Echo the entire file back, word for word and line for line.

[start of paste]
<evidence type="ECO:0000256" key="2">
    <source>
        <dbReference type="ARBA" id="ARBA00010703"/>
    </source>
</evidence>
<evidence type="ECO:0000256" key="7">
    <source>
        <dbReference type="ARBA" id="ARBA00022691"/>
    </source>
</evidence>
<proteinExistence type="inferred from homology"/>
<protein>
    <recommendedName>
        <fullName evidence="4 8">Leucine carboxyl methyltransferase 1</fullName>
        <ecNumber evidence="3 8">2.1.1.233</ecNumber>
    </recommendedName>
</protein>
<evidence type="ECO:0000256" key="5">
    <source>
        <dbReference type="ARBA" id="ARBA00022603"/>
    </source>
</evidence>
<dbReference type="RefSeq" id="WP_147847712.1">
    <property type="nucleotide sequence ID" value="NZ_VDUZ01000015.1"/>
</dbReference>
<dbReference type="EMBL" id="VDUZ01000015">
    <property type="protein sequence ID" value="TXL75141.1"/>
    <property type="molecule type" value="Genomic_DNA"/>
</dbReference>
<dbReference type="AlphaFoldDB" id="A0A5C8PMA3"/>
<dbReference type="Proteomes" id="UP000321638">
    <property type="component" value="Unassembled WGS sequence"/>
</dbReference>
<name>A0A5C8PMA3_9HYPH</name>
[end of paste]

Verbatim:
<evidence type="ECO:0000256" key="2">
    <source>
        <dbReference type="ARBA" id="ARBA00010703"/>
    </source>
</evidence>
<evidence type="ECO:0000256" key="7">
    <source>
        <dbReference type="ARBA" id="ARBA00022691"/>
    </source>
</evidence>
<proteinExistence type="inferred from homology"/>
<protein>
    <recommendedName>
        <fullName evidence="4 8">Leucine carboxyl methyltransferase 1</fullName>
        <ecNumber evidence="3 8">2.1.1.233</ecNumber>
    </recommendedName>
</protein>
<evidence type="ECO:0000256" key="5">
    <source>
        <dbReference type="ARBA" id="ARBA00022603"/>
    </source>
</evidence>
<dbReference type="RefSeq" id="WP_147847712.1">
    <property type="nucleotide sequence ID" value="NZ_VDUZ01000015.1"/>
</dbReference>
<dbReference type="EMBL" id="VDUZ01000015">
    <property type="protein sequence ID" value="TXL75141.1"/>
    <property type="molecule type" value="Genomic_DNA"/>
</dbReference>
<dbReference type="AlphaFoldDB" id="A0A5C8PMA3"/>
<dbReference type="Proteomes" id="UP000321638">
    <property type="component" value="Unassembled WGS sequence"/>
</dbReference>
<name>A0A5C8PMA3_9HYPH</name>